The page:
Crayta Comic — Season 2 is here!
Behind the scenes with Season 2 of the Crayta Comic
As Season 2 of the Crayta Comic lands on 27 September 2021, we speak to writer Dan Abnett (Marvel, DC, Warhammer, Judge Dredd), Principal Artist Gustaffo Vargas (Puno, Manu), and Editor Chris Swan (Publishing Director, Unit 2 Games) about their goals and inspirations for the next six issues. We also chat to one of our community members Becky Tyler (AKA EyeGazeGirl) about her role in helping us bring her comic alter-ego to life.
How excited are you all to be doing a second season of the Crayta comic?
Dan: Delighted. Season one was such a pleasure to work on, and now we have a chance to return, expand, and build on that world-building… and I get to work with these amazing creators again!
Gustaffo: Immensely excited. Working on the first season was pure joy, and being able to be part of the team again to bring to life the world Dan has created feels like being a kid in a toy store, pure fun.
Chris: We’re thrilled to be able to further explore the backstory of Crayta, and it’s been awesome that all of the wonderfully talented individuals from Season 1 were excited to be involved once again.
Chris, why have we decided to come back to the comic for another season, and what were Unit 2’s goals this time round? Were they different from the first time?
Chris: We were delighted with the way the first season turned out: the story that Dan weaved, and using the different artists in a way that was more than a gimmick was so much fun. But more importantly the Crayta backstory resonated with the community, who regularly use much of the comic’s lexicon. It therefore made a lot of sense to stride forward with Season 2, to let Dan take us further into the lore of Crayta, and to be even more ambitious with our changes between the artists.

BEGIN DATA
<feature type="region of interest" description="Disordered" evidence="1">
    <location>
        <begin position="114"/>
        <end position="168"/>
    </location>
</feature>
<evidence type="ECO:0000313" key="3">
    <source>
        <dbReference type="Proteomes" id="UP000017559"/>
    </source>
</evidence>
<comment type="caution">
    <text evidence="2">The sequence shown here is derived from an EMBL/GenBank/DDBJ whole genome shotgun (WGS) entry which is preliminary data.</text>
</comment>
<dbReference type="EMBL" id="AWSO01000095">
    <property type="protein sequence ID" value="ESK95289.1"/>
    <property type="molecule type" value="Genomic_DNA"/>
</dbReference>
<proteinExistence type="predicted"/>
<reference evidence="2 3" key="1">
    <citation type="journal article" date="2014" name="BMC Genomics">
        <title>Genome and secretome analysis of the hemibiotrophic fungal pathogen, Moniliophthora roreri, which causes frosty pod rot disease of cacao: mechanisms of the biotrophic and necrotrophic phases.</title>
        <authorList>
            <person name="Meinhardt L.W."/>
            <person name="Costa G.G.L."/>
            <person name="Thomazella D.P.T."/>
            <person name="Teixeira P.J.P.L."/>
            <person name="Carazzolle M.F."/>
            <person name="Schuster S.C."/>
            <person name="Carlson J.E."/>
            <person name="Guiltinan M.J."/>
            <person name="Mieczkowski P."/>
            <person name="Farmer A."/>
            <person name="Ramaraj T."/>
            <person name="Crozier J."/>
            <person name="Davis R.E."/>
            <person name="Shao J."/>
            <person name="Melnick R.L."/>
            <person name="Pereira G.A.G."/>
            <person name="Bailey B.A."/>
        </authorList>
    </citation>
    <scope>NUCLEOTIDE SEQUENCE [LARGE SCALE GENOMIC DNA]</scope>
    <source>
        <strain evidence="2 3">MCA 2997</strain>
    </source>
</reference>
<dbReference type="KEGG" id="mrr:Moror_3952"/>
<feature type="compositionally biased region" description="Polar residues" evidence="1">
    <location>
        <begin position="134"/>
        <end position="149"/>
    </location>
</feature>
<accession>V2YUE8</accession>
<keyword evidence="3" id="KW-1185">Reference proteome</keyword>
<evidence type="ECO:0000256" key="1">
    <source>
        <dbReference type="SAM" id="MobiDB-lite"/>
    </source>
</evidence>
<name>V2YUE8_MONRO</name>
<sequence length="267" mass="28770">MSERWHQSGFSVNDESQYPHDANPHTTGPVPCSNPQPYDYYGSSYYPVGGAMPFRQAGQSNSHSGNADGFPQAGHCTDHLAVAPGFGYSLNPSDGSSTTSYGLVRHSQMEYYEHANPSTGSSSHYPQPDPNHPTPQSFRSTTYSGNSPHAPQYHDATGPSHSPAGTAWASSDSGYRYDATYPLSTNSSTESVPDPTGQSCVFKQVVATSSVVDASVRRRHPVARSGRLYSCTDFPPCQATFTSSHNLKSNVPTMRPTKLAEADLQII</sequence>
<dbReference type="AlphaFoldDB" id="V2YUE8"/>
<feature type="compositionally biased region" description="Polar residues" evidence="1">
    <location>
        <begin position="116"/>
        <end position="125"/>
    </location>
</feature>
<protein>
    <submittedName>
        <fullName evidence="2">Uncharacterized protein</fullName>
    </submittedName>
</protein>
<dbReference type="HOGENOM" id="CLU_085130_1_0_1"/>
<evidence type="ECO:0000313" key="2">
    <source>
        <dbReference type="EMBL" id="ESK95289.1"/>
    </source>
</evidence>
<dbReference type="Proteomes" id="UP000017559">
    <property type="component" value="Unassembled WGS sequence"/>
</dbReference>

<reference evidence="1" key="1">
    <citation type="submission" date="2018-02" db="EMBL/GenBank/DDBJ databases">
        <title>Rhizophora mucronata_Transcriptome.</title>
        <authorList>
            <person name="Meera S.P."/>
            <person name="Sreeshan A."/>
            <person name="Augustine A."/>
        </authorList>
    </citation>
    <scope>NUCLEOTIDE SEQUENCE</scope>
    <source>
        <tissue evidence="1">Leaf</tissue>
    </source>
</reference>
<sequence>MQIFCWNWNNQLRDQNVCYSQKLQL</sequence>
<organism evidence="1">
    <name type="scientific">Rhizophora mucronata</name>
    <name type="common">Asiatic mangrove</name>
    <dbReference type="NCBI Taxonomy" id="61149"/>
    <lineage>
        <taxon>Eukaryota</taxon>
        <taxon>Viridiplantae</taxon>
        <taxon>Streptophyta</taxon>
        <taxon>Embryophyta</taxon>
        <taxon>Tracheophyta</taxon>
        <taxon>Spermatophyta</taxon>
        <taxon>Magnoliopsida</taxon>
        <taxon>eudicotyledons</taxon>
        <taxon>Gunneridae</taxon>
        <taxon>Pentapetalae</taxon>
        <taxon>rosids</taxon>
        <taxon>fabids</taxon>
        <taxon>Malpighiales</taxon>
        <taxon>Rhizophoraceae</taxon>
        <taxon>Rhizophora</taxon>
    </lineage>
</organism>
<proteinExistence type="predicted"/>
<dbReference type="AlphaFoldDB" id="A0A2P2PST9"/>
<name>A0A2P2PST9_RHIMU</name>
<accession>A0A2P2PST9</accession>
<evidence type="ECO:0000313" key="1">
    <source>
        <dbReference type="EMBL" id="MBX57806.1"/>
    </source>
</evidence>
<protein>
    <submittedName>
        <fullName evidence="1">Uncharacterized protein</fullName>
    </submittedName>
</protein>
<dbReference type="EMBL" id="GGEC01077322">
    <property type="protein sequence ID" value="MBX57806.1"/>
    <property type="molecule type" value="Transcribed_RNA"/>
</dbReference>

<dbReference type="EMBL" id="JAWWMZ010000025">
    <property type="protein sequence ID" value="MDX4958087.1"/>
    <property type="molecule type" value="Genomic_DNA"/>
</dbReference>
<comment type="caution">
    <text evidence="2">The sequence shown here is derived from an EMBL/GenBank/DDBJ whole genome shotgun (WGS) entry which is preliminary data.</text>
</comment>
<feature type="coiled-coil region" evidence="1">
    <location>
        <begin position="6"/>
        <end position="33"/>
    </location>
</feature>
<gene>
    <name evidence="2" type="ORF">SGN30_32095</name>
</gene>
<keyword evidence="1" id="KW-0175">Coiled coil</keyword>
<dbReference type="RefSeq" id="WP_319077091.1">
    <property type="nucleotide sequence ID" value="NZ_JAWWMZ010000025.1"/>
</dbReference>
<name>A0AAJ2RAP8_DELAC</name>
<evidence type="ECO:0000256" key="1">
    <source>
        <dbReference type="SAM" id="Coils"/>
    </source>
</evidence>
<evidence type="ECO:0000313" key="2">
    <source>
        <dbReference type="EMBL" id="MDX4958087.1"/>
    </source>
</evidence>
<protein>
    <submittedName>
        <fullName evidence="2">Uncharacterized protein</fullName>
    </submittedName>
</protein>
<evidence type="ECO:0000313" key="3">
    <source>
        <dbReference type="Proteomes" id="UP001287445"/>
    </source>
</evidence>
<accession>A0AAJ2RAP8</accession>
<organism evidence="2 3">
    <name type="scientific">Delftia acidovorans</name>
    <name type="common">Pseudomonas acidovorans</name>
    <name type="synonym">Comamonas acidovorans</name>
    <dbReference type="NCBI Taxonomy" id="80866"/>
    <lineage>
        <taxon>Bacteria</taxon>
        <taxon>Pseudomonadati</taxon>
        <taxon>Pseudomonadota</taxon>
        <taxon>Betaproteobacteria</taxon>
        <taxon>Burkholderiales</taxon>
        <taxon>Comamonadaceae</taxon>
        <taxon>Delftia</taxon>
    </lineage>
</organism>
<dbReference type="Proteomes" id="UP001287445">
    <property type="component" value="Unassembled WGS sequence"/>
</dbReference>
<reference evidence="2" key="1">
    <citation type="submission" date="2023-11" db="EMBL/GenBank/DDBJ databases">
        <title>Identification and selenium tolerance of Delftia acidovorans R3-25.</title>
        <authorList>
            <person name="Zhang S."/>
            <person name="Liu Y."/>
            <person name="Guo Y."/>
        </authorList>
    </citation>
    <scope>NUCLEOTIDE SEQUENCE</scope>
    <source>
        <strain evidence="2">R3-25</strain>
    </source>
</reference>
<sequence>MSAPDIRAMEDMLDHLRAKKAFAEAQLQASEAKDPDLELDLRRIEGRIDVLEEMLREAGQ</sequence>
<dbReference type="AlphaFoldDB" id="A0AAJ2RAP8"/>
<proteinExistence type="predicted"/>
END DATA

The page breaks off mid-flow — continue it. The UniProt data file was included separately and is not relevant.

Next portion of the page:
The first season ended on a really dramatic note, so Dan how did you approach plotting the continuation of the story? Did you always have an idea of where it was heading or has it evolved since the first run came out?
Dan: Both, really. I had ideas about where the story could and should go, because there were some threads deliberately left dangling in season one. But it was also a chance to revisit it with fresh eyes and think of new and exciting directions. Some of the story ideas, and some of the execution ideas, came about simply because we were able to look at season one and be inspired by what had worked there. It was a matter of picking up the story ideas we’d left in reserve from season one, fleshing them out, and then delivering them using the momentum of all the new and exciting notions we were having.
Gustaffo, you were one of our main artists last time but you’ve stepped up to become our lead artist for season two, helping to define and evolve the look and feel of the world even more than before. Is there anything you’ve done differently this time round or anything in particular you wanted to achieve?
Gustaffo: Yes! I couldn’t be more grateful for this amazing opportunity. Last time I was in charge of all the concept and character design, the environment, the vehicles, the technology, it was as challenging as it was fun to create. This time I can revisit this amazing place, so the workflow is actually easier, making it grow stronger. And it leaves me more room to explore more of its boundaries and try new approaches in narrative, rhythm and panel design. Basically I’m pushing myself to mix all these elements to tell the story in the best possible way, to make the world that Dan has created feel alive and real.
Dan, what can you tell us, without spoilers, about what we can expect to happen to our main protagonists in season 2? What should we look out for?
Dan: This season is perhaps more “thriller”-ish. We focus on Crayta’s attempt to handle the problem of gAIa, inspired by the new philosophy that Nuna has brought. It’s them consolidating and working to a purpose now Nuna has given them some real insight. But it’s also about them protecting themselves, because Mediation has stepped up its efforts to find them and stop them. It gets very tense! There are some true villains. Oh, and dinosaurs!